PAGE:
Recipe: Design Sprint (Day 1)
Mural template: Design Sprint complete 5-day canvas
Why do this activity? It’s impossible to tackle complex problems all at once. Using a map helps the group identify key moments to focus in on first, because they are most important/risky. The "Map" is a simple diagram to visualize the experience (and all the key moments) that your customers go through when using your service.
Here are two videos from Design Sprint agency AJ&Smart that show a streamlined version of the Map activity.
- Take an intricate and messy system and make it into a simple, high-level map.
- Start with key actors on the left and the outcome on the right
- Keep it simple!
- We spent many sprints going back and forth on whether the map was “Current State” (identifying problems and paint-points) or “Future State” (ideal state). It can be either! The map is simply a high-level look at the experience as we roughly know it.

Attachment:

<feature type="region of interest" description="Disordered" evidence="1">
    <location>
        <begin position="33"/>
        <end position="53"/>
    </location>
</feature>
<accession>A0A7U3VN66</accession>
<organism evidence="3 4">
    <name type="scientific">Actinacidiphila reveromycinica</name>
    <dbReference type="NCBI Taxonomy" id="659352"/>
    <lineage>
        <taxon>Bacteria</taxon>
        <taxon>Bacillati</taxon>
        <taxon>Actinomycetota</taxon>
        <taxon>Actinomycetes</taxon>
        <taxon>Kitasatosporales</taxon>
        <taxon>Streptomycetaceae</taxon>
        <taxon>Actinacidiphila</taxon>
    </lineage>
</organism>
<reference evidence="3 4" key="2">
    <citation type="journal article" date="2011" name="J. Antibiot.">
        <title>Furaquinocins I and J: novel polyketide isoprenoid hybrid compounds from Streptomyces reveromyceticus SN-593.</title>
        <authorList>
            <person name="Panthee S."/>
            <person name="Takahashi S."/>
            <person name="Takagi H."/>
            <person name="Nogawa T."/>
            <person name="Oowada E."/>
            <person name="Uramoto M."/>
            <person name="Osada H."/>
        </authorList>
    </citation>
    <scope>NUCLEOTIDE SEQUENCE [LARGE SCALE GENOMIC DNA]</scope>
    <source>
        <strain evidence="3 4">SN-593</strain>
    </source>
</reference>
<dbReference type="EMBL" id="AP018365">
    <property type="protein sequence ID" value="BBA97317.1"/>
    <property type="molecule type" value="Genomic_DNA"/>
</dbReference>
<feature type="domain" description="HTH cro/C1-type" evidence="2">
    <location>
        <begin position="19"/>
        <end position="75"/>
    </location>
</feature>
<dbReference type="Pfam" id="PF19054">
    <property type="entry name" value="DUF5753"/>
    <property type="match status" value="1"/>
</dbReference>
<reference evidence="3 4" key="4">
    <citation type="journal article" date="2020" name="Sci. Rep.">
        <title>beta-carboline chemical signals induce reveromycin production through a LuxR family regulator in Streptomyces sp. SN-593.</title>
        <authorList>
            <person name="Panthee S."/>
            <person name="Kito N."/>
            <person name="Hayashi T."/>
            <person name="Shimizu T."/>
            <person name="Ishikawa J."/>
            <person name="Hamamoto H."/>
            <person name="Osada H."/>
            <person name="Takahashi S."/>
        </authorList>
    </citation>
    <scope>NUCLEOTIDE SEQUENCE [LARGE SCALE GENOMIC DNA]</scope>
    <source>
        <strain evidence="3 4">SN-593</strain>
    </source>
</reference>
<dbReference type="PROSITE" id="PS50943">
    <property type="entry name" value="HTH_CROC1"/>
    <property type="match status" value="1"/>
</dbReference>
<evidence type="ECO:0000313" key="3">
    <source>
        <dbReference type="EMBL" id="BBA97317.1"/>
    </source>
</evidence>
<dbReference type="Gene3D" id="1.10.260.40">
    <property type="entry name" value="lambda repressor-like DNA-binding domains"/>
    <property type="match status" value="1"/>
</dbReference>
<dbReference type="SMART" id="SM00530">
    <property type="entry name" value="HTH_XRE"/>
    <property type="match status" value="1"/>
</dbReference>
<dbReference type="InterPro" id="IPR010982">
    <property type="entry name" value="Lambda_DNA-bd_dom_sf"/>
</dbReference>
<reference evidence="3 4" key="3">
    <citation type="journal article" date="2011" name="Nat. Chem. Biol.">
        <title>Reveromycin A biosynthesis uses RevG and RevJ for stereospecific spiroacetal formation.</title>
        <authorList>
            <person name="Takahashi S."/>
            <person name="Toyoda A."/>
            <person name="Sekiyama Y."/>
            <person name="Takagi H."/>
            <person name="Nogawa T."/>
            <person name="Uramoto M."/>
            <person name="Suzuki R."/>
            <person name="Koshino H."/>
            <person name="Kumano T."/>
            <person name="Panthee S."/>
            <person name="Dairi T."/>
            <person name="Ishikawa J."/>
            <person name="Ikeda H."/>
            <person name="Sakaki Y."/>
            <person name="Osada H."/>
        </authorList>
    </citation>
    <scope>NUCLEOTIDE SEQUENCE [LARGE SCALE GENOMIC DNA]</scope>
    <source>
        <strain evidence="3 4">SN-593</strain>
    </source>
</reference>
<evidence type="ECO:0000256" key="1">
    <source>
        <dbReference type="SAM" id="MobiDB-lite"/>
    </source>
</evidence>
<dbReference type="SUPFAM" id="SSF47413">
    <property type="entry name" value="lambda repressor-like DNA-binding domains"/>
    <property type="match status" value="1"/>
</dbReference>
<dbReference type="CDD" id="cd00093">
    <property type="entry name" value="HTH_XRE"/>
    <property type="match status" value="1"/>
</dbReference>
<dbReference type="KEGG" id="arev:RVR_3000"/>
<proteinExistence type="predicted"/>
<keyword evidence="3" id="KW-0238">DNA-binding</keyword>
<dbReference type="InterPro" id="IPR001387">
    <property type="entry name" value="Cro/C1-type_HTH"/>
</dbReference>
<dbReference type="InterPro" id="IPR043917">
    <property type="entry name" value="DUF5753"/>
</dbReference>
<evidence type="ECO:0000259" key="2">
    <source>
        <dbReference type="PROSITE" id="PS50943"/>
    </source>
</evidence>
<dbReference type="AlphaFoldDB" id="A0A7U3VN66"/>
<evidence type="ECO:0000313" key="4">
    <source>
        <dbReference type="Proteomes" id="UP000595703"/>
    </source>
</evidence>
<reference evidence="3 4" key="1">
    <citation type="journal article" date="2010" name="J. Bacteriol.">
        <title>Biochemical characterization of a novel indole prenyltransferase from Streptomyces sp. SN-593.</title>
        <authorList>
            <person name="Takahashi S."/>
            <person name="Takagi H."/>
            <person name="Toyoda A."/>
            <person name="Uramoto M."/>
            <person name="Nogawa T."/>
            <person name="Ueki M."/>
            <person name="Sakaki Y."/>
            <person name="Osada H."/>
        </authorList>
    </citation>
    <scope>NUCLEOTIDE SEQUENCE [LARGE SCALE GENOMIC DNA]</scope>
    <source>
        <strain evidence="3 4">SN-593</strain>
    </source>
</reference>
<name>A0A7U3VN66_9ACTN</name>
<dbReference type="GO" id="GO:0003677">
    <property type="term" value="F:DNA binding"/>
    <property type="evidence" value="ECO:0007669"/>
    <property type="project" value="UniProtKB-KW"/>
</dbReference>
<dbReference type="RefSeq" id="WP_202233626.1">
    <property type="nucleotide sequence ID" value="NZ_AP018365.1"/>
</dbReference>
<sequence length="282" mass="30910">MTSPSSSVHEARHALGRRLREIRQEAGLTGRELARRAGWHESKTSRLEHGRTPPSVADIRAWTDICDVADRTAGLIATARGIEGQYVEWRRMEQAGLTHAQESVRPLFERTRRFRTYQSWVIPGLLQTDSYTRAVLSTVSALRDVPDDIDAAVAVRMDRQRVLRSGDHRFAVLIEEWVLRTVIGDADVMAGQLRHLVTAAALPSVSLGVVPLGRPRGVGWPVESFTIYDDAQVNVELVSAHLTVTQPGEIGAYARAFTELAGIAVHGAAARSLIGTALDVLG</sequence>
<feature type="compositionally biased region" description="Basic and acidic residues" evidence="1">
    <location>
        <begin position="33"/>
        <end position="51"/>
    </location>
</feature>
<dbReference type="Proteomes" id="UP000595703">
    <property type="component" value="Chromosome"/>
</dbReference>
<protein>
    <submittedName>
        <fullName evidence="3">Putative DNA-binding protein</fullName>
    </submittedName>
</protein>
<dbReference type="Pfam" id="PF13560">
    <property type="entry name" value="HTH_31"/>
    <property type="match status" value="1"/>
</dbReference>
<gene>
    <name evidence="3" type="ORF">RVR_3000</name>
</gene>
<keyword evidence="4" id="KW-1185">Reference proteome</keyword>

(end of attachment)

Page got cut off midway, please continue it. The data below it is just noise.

- It helps to start with something. Prior to the Sprint you can create a draft starter map with the help of the Decider. Then, simply confirm with the group that it's “on the right track”.
- Limit revisions and don't spend time striving for perfection.
How to do this activity
- Introduce the purpose of the Map "this Map is a rough high-level picture. It's not supposed to be comprehensive, just a big picture to help us find an area that deserves our focus."
- The Guide should lead the conversation
- Supporting Guides make any necessary changes or additions to the Map
Facilitation tips: Avoid unnecessary detail - If there are big pieces that could be relevant to our topic this is the time to correct or add them. - It's a mistake to get side-tracked adding small unnecessary details. Guide the group to stay as high-level as possible. - If no changes are needed that's great! Don't push to add extra things that won't help to choose a focus area.
Here's an example of a completed Map from a real Design Sprint: